Over 1 million American people have Type 2 diabetes and over 90% of that population is considered overweight. The top 3 major lifestyle risk factors associated with chronic disease, cancer and stroke are 1) tobacco use 2) lack of physical activity, and 3) poor dietary habits. Dietary habits and physical activity go hand in hand when it comes to reducing your risk of developing Type 2 diabetes. While there are many approaches to losing weight, 1/3 of Americans are on weight loss diets which claim to provide a “quick fix.” There are over 150,000 books related to weight loss on Amazon.com; however, creating a lifestyle change is the key to long term success. There is so much information out there between books and the internet- let’s establish some facts and focus on how physical activity impacts Type 2 diabetes and promotes weight loss.
Physical activity accounts for about 25-30% of the body’s total energy expenditure in a given day. (Physical activity includes walking around the office, climbing stairs at home, or standing up from a chair v. exercise which is regimented.) Before starting an exercise program, finding out your basal metabolism (BMR) will tell you how many calories your body is burning in a day. BMR is the energy expended to sustain basic life functions such as respiration, heart beat, nerve function and muscle tone. BMR accounts for about 50-70% of total energy expenditure. Once your BMR is calculated, we can then better understand and properly prescribe how intense your exercise program should be with consideration of your BMR.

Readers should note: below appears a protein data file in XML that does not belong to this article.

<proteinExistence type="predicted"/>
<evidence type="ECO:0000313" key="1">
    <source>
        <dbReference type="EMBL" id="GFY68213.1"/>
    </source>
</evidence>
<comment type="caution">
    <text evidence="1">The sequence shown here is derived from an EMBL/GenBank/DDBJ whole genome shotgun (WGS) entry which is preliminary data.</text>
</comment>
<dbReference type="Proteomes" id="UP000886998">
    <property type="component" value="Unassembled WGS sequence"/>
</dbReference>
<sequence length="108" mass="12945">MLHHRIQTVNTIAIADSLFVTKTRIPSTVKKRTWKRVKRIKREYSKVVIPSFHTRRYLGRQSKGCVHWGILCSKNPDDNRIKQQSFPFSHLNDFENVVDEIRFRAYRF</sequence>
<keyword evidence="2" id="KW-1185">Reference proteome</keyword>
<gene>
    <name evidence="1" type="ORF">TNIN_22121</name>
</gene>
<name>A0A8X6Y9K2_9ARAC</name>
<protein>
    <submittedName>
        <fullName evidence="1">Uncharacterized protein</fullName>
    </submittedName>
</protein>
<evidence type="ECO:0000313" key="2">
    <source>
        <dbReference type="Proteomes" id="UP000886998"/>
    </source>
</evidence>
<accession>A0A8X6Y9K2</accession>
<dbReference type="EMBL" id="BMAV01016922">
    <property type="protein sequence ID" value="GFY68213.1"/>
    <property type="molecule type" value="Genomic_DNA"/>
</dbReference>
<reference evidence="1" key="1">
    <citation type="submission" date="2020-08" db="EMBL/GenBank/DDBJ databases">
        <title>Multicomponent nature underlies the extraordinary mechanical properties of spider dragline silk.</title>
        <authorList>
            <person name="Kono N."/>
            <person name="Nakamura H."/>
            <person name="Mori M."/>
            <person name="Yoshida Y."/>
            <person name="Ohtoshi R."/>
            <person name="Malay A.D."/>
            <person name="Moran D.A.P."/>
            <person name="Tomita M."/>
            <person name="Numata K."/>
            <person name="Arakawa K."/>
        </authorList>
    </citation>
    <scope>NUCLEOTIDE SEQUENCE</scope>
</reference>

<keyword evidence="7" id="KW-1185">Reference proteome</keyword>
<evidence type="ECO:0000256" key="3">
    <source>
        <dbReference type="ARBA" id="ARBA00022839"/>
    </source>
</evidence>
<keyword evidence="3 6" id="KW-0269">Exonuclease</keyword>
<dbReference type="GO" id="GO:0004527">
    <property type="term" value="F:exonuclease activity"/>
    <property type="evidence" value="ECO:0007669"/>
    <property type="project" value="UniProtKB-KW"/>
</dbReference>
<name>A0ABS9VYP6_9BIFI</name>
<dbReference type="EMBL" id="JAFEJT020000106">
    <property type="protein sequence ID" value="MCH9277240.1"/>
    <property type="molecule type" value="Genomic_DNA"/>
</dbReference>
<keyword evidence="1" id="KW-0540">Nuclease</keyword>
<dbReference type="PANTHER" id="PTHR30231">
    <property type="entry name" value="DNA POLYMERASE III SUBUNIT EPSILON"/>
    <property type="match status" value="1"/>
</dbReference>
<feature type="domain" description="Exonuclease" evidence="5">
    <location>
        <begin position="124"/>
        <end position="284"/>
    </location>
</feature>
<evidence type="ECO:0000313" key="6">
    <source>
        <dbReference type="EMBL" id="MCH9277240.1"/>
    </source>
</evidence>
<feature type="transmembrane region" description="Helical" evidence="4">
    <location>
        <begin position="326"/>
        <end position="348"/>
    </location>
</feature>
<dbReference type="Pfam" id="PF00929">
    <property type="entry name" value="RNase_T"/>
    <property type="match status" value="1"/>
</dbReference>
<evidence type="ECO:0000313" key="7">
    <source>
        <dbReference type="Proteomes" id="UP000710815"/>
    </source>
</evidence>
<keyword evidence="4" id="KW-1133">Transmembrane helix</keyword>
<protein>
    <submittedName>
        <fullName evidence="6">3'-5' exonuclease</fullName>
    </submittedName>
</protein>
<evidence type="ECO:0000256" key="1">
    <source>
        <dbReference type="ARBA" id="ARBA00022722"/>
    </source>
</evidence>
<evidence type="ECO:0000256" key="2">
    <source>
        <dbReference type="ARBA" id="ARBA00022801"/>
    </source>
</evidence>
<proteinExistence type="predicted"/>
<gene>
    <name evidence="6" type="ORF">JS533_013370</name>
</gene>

Maintaining healthy body weight by balancing caloric intake with energy expenditure is typically the most challenging part of weight loss. Too much exercise with too little nutrient dense foods can cause you to lose vital fluids and micronutrients. Too little exercise with too much food can lead to weight gain. Remember 2 things: 1) healthy weight loss is 1-2 lbs per week and 2) you must expend and extra 3,500 calories to lose 1lb. For example, decrease your caloric intake by 500 calories a day without any exercise you will lose at 1 pound over the course of seven days. Walking 1 mile is about 100 calories expended. An extra 100 calories burned a few times each week paired with a 500 calorie deficit and you will reach your goal of 1-2 pounds a week. The key is setting reasonable goals and starting with small changes to make big differences.
It’s important not to just focus on weight loss but overall health. Physical activity of at least 30 minutes a day can lower blood pressure, lipid levels, and blood glucose. The main focus is creating sustainable lifestyle changes. Focus less on the weight loss and more on overall improvements in fitness levels. Remember, fit people are healthier than unfit people of the same body composition. Being active much is healthier than being sedentary.